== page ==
Business development Fred Heritage · 3 June 2016
MPs recommend measures to make everyday entrepreneurs? the focus of policy
A group of MPs have published a report containing a range of recommendations that would provide further support to so-called everyday entrepreneurs. Released by the All Party Parliamentary Small Shops Group (APPSSG), the report concluded that the social impact of community-based small business owners like grocers, newsagents, booksellers and hairdressers often goes undervalued by policymakers in Westminster. The APPSSG blamed the popular narrative surrounding entrepreneurship as the reason these sorts of businesses are frequently ignored. The view, purported by government and the media alike, associating entrepreneurs with high-risk, high-tech startups, does not reflect the UK reality. The report read: It is the everyday entrepreneurs that are the backbone of the UK economy, those business people who serve their local communitiesday in and day out. it’s the pint of milk from the local shop, the haircut from the local barbers and the coffeefrom the local caf. Individually these local business entrepreneurs are small but their collective contribution tothe economy and local communities consistently maintains significance.” The APPSSG encouraged local councils to use recently renewed business rate powers to incentivise investment in responsible, community-focussed businesses. According to the report, just 39 out of 326 local authorities in Britain currently offer discretionary rate relief to local small firms. The group also suggested the establishment of a new government-led mentoring scheme between schools and successful local businesses, more thorough financial education for children and better engagement by local enterprise partnerships (LEPs) and growth hubs with their local communities.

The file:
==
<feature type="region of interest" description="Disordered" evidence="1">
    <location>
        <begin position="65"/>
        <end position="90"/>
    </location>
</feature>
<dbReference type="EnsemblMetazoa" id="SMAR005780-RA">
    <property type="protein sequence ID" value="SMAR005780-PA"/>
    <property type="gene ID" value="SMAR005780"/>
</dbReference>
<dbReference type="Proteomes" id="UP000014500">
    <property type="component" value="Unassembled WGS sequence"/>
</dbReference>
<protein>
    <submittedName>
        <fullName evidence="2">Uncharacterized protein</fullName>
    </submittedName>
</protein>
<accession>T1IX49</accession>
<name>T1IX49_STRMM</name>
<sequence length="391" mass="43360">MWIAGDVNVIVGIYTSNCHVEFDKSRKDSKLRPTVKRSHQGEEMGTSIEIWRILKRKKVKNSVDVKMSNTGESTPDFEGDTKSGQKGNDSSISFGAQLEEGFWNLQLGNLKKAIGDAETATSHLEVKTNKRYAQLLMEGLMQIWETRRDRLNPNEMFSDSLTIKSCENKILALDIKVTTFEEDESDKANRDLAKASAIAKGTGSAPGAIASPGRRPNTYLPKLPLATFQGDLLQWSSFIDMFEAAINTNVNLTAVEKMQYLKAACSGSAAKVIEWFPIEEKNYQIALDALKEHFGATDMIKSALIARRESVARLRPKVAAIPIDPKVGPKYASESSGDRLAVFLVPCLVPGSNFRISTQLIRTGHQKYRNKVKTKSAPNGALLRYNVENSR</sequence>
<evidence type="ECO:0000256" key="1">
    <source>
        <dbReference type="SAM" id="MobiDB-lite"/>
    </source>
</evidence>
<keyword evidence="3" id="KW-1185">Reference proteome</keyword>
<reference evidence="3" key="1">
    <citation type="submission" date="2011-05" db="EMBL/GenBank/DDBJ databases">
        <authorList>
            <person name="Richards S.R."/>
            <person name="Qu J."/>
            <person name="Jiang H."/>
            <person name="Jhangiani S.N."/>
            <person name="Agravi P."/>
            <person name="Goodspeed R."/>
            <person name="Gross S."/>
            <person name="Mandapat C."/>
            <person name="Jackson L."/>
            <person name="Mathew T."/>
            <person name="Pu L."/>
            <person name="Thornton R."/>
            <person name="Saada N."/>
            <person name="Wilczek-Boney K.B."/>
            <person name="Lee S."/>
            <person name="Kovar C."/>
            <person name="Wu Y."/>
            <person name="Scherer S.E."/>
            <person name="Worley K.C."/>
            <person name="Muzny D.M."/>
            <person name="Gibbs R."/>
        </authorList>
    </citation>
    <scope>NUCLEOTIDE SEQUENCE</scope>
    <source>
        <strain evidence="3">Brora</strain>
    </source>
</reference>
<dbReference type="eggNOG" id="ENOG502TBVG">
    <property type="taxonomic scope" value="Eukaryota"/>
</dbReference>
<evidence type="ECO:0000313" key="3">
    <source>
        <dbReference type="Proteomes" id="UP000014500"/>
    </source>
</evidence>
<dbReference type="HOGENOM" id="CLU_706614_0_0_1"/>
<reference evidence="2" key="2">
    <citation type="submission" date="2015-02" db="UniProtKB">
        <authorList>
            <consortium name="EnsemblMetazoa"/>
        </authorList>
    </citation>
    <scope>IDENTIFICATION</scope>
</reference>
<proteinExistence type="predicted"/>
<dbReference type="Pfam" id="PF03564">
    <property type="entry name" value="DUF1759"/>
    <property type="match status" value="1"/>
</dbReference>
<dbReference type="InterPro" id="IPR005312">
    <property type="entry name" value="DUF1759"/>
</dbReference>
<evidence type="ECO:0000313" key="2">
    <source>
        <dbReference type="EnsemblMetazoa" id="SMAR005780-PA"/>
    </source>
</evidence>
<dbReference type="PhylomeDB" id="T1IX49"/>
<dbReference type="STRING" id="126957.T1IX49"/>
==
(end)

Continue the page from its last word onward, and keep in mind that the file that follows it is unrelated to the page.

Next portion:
ABOUT THE EXPERTFred Heritage
Fred Heritage was previously deputy editor at Business Advice. He has a BA in politics and international relations from the University of Kent and an MA in international conflict from Kings College London.